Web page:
USMLE® Step 3

Kaplan USMLE Step 3: Patient’s voice is hoarse after surgery


If you’re preparing for the United States Medical Licensing Examination® (USMLE®) Step 3 exam, you might want to know which questions are most often missed by test-prep takers. Check out this example from Kaplan Medical, and read an expert explanation of the answer. Also check out all posts in this series.  

Free study aid when you join the AMA

Medical students who become AMA members can select a free gift from a variety of powerful study aids for the USMLE and COMLEX-USA tests.

Supporting you today as a medical student. Protecting your future as a physician.

A 24-year-old man returns to your office 10 days after a right knee arthroscopy for a medial meniscus tear. The patient originally injured his knee playing football with his brothers, and the MRI disclosed a meniscal tear.

The patient has no other medical history and underwent a successful arthroscopic meniscus removal under general anesthesia. He reports that since the surgery, his voice has been hoarse, and he often feels liquid getting into his windpipe.

Which of the following is the next best step in management of this patient?

A. Tell him he has an upper respiratory tract infection.

B. Tell him he should have his vocal cords visualized by an otolaryngologist.

C. Tell him his symptoms are caused by a thyroid problem.

D. Tell him his vocal cords were damaged by the endotracheal tube.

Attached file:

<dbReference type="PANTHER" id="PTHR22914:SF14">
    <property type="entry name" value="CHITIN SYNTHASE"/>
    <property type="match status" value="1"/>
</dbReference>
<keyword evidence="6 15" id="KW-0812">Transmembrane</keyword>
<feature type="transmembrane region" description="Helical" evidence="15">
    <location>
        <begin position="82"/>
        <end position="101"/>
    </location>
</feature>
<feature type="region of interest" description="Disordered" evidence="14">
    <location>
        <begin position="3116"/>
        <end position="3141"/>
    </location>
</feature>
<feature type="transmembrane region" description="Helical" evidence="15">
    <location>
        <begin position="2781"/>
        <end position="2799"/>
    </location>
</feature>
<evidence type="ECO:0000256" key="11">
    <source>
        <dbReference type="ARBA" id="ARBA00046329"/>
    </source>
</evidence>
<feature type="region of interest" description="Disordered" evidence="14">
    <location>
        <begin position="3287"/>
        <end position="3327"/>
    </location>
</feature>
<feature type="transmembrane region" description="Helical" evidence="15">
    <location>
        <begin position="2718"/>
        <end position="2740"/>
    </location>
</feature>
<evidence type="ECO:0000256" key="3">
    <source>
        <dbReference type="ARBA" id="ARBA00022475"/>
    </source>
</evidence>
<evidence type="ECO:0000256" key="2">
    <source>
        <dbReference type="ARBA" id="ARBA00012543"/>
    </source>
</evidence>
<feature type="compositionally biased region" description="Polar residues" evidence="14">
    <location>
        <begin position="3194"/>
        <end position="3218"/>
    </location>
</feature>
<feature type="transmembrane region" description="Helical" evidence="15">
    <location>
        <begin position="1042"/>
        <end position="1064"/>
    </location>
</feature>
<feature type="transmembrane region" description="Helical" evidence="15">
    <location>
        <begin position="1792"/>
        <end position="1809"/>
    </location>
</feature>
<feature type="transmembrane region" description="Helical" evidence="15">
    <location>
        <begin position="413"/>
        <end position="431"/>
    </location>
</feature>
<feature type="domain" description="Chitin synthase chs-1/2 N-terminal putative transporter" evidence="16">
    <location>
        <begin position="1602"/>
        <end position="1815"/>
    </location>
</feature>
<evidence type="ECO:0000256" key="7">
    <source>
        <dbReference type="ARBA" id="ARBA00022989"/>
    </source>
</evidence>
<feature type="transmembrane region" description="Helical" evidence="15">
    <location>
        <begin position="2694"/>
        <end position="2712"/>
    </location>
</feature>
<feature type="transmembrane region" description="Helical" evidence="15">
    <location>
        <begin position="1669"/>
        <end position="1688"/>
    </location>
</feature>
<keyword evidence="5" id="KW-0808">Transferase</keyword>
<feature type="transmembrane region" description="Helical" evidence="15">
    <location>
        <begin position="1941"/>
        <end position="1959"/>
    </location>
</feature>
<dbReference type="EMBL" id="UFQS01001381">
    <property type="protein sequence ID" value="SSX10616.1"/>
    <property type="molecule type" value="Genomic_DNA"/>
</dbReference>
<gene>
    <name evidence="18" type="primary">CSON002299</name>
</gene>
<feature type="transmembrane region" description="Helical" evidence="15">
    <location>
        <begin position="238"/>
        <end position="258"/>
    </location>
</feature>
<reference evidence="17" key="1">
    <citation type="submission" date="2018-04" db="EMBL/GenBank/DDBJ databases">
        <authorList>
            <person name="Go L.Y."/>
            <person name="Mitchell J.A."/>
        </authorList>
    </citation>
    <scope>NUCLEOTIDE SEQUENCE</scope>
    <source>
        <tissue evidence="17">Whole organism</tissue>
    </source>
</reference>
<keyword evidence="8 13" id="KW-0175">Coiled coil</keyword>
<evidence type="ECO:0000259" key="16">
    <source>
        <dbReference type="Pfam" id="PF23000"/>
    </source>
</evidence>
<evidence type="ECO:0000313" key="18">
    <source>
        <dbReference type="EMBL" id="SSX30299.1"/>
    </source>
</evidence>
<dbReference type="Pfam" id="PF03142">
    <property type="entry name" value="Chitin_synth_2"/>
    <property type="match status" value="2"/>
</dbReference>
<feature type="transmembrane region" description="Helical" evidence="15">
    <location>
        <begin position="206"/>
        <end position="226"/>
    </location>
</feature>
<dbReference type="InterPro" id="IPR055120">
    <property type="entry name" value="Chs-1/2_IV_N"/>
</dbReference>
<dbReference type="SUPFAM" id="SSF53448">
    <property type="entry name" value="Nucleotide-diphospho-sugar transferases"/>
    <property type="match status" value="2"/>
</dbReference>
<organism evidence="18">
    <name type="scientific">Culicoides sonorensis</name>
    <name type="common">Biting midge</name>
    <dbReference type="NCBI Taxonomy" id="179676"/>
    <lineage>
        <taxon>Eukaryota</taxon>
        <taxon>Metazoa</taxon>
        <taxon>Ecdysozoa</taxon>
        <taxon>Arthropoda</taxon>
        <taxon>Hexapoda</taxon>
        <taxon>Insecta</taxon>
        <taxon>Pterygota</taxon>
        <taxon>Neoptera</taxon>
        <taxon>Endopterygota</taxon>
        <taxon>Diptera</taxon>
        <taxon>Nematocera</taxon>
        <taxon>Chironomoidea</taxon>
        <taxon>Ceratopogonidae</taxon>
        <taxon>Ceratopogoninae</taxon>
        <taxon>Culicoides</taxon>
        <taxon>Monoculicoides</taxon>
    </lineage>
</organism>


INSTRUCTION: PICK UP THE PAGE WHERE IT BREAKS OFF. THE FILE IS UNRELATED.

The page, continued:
E. Tell him it is normal to have a sore throat and hoarseness after surgery.














The correct answer is B.

One of the risks of general anesthesia is damage to the vocal cords by direct trauma. Although rare, it does occur, and it manifests itself in just the way this patient presents: hoarseness after surgery that does not improve after one week.

Any such patient should have a full ENT evaluation by an otolaryngologist to determine if there is any cord paralysis or paresis. An ENT will visualize the vocal cords, ruling out any other pathology, such as a laryngeal polyp.

Choice A: This patient has no evidence of any upper respiratory infection (URI). Even if he did, however, given his proximity to general anesthesia and an endotracheal tube, it is much more likely that his symptoms are due to this event and not a URI.




Did you answer the question correctly?

Log in to get tips to remember and learn more from Kaplan Medical about why the other answer choices can be eliminated.

AMA membership has its advantages

  • Access education programs and study guides to help you thrive.
  • Distinguish yourself with AMA leadership opportunities.
  • Enjoy exclusive perks and savings.

Not a member? Become a member now.